A few months back, the Centers for Disease Control reported that more than half of U.S. adults use dietary supplements — a rise from 42% in 1988 to 53% in 2006. That steady increase fueled the growth of the supplement industry to a $27 billion behemoth in 2009, according to Consumer Reports. Two examples of the increased usage can be found among women over the age of 60. Close to 61% of women age 60 and above take calcium, compared to only 28% in 1988-1994. Among that same age group of women, 56% now take vitamin D supplements, compared with only 30% in 1988-1994. Factor in that close to 50% of Americans are on a diet at any one time, combined with the popularity of fast and junk food, and the odds of people being nutrient deficient are pretty good.
It is not surprising then that Nutrition Business Journal‘s Supplement Business Report 2011 sees the industry, which generated $28.1 billion in sales during 2010, growing at an average annual rate of approximately 3.7% through 2017. Moreover, the supplement industry is fragmented, which allows for strategic M&A that will enable larger operators to round out product categories, as well as gain operational synergies. I will offer further insights about this long-term bull market opportunity in the coming weeks.
As we close in on the last week of trading for 1Q 2012, traditionally there is a fair amount of window dressing going on at mutual and hedge funds. With only a handful of days left for companies to close the books on their businesses, the final push is on to close deals that will enable them to meet Wall Street expectations for the quarter. As such, in addition to the economic and corporate earnings listed below, beginning next week, I will watch for companies that pre-announce earnings to the downside. You can rest assured that I will be digging through any such pre-announcements to determine which other companies may be vulnerable and what this situation means for PowerTrend investing.
Monday, March 26
Pending Home Sales (February)
American Apparel (APP)
Tuesday, March 27
Consumer Confidence (March)
Charming Shoppes (CHRS)
Lennar Corp. (LEN)
McCormick & Co. (MKC)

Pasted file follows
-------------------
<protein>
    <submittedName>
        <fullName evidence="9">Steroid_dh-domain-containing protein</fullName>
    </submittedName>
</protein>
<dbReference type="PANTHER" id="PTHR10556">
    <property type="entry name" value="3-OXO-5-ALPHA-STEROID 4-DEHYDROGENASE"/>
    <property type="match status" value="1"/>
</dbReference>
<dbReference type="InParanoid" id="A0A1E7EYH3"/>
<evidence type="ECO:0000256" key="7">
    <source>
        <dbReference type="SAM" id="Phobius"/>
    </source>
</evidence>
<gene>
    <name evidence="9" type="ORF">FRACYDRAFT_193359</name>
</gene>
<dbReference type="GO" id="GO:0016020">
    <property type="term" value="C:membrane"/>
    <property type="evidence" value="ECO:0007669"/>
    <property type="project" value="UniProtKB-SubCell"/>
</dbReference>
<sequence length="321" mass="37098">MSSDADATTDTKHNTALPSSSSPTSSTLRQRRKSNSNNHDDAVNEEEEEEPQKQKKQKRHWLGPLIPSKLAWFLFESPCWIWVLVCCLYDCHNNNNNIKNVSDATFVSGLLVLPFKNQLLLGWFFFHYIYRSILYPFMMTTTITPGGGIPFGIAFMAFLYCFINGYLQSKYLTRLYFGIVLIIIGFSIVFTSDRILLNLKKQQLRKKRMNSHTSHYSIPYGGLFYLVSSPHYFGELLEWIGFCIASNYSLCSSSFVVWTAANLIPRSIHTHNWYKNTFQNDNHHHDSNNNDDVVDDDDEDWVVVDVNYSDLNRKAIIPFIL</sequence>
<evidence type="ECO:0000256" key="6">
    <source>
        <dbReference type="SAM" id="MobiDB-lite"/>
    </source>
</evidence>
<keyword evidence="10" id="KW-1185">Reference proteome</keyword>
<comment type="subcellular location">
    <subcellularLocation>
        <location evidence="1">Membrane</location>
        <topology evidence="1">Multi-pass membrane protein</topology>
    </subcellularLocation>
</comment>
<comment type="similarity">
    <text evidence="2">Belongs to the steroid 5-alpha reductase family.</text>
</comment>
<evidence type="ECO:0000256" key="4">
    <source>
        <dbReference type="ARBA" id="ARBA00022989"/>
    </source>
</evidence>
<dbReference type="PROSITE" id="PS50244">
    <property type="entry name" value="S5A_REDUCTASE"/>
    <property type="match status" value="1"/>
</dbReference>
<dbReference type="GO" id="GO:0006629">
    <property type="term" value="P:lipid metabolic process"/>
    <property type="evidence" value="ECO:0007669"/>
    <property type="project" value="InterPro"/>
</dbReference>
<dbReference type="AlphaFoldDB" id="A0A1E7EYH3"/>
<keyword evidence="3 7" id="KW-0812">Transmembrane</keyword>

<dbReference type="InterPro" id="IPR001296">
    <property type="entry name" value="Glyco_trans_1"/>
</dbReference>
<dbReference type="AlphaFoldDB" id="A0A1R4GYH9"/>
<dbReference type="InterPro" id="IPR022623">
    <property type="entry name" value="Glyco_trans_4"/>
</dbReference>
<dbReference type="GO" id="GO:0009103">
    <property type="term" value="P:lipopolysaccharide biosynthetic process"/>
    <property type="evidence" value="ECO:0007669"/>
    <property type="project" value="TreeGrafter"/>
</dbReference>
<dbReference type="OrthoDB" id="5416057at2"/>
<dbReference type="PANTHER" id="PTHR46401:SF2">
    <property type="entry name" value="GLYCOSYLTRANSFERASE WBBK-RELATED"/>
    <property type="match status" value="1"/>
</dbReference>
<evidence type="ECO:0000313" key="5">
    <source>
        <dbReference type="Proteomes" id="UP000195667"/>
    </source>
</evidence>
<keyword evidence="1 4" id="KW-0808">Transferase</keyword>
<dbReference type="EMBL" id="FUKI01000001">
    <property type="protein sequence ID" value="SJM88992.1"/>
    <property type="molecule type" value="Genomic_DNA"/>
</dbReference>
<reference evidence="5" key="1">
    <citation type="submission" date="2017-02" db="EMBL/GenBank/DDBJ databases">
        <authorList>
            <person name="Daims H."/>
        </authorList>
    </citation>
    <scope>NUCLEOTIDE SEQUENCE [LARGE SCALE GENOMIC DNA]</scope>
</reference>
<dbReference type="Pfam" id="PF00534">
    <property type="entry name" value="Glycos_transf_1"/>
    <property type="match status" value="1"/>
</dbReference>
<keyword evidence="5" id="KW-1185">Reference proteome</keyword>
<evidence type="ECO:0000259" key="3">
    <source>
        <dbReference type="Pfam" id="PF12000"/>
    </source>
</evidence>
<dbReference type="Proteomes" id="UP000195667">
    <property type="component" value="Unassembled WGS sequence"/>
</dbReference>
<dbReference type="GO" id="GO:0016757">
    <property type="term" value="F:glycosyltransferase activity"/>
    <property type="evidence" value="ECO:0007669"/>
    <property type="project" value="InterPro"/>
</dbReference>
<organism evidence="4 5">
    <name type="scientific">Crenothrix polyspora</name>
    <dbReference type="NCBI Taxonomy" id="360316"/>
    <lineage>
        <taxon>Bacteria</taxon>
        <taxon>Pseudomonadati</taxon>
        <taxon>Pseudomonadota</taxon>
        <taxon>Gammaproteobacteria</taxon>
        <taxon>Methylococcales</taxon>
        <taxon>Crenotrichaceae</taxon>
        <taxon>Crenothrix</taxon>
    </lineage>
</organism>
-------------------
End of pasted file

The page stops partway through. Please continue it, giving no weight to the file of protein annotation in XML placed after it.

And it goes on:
Robbins & Myers (RBN)
Walgreen Co. (WAG)
Wednesday, March 28
MBA Mortgage Index (Weekly)
Durable Orders (February)
Crude Inventories (Weekly)
Family Dollar Store (FDO)
Paychex Inc. (PAYX)
Teavana Inc. (TEA)
Thursday, March 29
Initial & Continuing Jobless Claims (Weekly)
GDP – Third Estimate (4Q 2011)
Best Buy co. (BBY)
Dream Inc (DRJ)
Jos A Bank Clothiers (JOSB)
Research in Motion (RIMM)
Shaw Group (SHAW)
Friday, March 30
Personal Income & Spending (February)
Chicago PMI (March)
Michigan Sentiment Index (March)
Comstock Homebuilding (CHCI)
Editor, PowerTrend Brief
P.S. You can take advantage of a special promotional offer to become a subscriber to my new monthly investment newsletter, PowerTrend Profits. Our normal subscription price will be $249 a year but my publisher is offering a pre-publication, introductory price of only $77 through April 13. After that date, the introductory price will increase! My first issue will come out toward the end of April, so I invite you to become a founding subscriber by signing up today.
On Monday, March 26, listen for my weekly appearance on America’s Morning News to talk the economy, the stock market, stocks and more.
On Friday, March 30, watch me on Fox Business News with Cheryl Casone.
On Saturday, March 31, watch me on the Tom Sullivan Show on Fox Business News, 7 p.m. EDT and 10 p.m. EDT, as well as on Sunday, April 1, at 7 a.m. EDT and 7 p.m. EDT.
On Saturday, April 28, I will address the American Association of Individual Investors (AAII) Computerized Investing Special Interest Group in McLean, Va.
Please join me for the Las Vegas Money Show, May 14-17, at Caesar’s Palace. To register, call 1-800/970-4355 and mention priority code 026656 or go to ChrisVersace.lasvegasmoneyshow.com.